Debbie, Candee and I had the opportunity to visit the Green Bank facility of the National Radio Astronomy Observatory in July. The tour is very fascinating, and we had an excellent tour guide who was very knowledgeable. I would highly suggest stopping in for a visit if you’re ever in the area…one of the best parts is that it’s free!


We heard an interesting presentation in the Science Center before touring the facility by bus

Green Bank

I bet we can learn a lot about space from a telescope this big!


The Robert C. Byrd Green Bank Telescope (GBT) is the world’s largest fully steerable radio telescope. It’s called a 100-meter telescope, but it actually measures 100×110 meters. It’s on a wheel and track design and this allows it to view the entire sky about 5 degrees elevation. The structure holds 7300 metric tons (16,000,000 pounds) of moving weight and is so precise that it can be pointed within a few thousandths of an inch.

The design of the GBT is unusual because most telescopes are supported in the middle, but the GBT has an unblocked aperture so that incoming radiation can meet the surface directly. This is useful because it eliminates reflection and diffraction which makes it less responsive.

There are over 2,000 panels on it’s surface which are mounted at their corners on little motor driven pistons which makes it easy to change the surface shape. We were told that each panel is about the size of a queen size mattress and the distance across the surface is equal to 2 football fields!


The Green Bank Telescope looks so small from far away!


Wow, this is one big telescope!


Can you believe that each one of the little panels below is actually the size of a queen size mattress!


Here I am, sitting 400 feet in the air, on top of the Green Bank Telescope. I'm actually sitting on a receiver overlooking the dish of 2.3 acres, upon which you could fit 2 complete football fields! You can see a small portion of the dish below me, and in the distance you can see the 43 meter telescope.

Green Bank

They let me hop all the way to the top and I wasn't even afraid...well, maybe a little! Can you believe how high up I am!































































The National Radio Astronomy Observatory was founded in 1956 in Green Bank, West Virginia. The headquarters of the NRAO was moved from Green Bank to the campus of the University of Virginia in Charlottesville in the mid 1960’s, and following that, there were several other sites opened throughout the country.

According to the National Radio Astronomy website: Radio astronomy is the study of the invisible universe.

We see the world around us because our eyes detect visible light, a type of electromagnetic radiation. Objects on Earth and in space also emit other types of electromagnetic radiation that cannot be seen by the human eye, such as radio waves. The full range of radiation emitted by an object is called its electromagnetic spectrum.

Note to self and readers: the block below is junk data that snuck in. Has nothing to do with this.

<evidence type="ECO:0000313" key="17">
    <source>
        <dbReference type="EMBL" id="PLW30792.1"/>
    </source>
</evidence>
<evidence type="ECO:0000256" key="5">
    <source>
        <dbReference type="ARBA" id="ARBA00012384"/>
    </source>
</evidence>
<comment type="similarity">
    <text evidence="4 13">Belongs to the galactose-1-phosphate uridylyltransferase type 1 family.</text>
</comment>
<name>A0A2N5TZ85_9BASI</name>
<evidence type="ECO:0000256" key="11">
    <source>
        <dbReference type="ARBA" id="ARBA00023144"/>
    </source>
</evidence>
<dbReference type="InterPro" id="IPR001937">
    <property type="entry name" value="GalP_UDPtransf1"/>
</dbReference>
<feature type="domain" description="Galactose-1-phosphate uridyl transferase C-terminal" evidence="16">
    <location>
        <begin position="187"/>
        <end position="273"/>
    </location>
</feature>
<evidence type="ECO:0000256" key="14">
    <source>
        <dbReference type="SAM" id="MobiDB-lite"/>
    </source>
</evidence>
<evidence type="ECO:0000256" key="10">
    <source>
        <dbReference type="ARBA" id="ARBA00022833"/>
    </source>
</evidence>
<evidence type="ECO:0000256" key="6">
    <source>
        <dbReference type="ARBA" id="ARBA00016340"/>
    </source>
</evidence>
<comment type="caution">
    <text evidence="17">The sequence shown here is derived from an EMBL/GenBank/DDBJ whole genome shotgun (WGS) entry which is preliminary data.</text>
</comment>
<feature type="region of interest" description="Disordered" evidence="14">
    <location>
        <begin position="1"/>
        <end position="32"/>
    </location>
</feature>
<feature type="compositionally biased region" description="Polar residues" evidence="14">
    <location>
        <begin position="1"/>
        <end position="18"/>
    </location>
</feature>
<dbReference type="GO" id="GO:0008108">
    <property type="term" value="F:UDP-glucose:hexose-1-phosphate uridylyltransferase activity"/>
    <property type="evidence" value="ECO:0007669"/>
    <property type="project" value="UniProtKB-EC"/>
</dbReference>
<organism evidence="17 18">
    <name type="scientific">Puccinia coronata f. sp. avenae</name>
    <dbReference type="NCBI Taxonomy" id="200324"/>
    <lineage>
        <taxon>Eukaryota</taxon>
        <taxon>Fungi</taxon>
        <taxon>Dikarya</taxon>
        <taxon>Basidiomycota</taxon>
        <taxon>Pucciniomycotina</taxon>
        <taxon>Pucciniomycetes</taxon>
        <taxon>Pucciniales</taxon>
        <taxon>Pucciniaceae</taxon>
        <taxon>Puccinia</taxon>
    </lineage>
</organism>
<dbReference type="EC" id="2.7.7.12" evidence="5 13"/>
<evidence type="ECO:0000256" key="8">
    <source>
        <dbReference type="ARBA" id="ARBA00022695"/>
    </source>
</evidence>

Radio astronomy is the study of celestial objects that emit radio waves. With radio astronomy, scientists can study astronomical phenomena that are often invisible in other portions of the electromagnetic spectrum.

Using radio astronomy techniques, astronomers can observe the Cosmic Microwave Background Radiation, which is the remnant signal of the birth of our Universe in the Big Bang. They can also probe the “Dark Ages” before the onset of the first stars or galaxies, and study the earliest generation of galaxies. Radio astronomers analyze and explore the black holes that live at the hearts of most galaxies.
Since radio waves penetrate dust, scientists use radio astronomy techniques to study regions that cannot be seen in visible light, such as the dust-shrouded environments where stars and planets are born, and the center of our Galaxy, the Milky Way. Radio waves also allow astronomers to trace the location, density, and motion of the hydrogen gas that constitutes three-fourths of the ordinary matter in the Universe.

Green Bank was chosen for the initial site because of it’s location. It’s very isolated and is in a sheltered valley deep in the heart of West Virginia, in Pocahontas County. This is ideal because the surrounding mountains help to protect the sensitive equipment from man-made radio interference. This is important because the outside interference is harmful to the sensitive radio astronomy observations.

In addition, Green Bank is in the center of a 13,000 square-mile area known as the National Radio Quiet Zone. This was created by Federal regulations to protect the area from harmful radio frequency interference. This means that there is no cell phone coverage anywhere close to the site, which can be a little disconcerting when you’re used to using a cell phone as a way of communicating. When you get close to the actual telescopes, you also can’t use digital cameras to take pictures because of interference from them as well. Because of that, we’d like to give a special thank you to Dave for providing pictures and helping us with this post!


I hope you get a chance to check out Green Bank someday!

4 people like this post.


4 Responses to “Polly #2 Wants to Learn About Outer Space~Green Bank, W.V.”

  1. This is cool. It’s really not all that far from Seneca Rocks, and seeing both would be the perfect way to spend a day.

  2. Great post, Polly #2!

  3. Great place to visit. Leave your cell phone turned off. It won’t help you any.

  4. Jo Jo the Wonder Cat
    September 10th, 2010 at 11:46 pm

    It looks like Polly is trying to communicate with Aliens!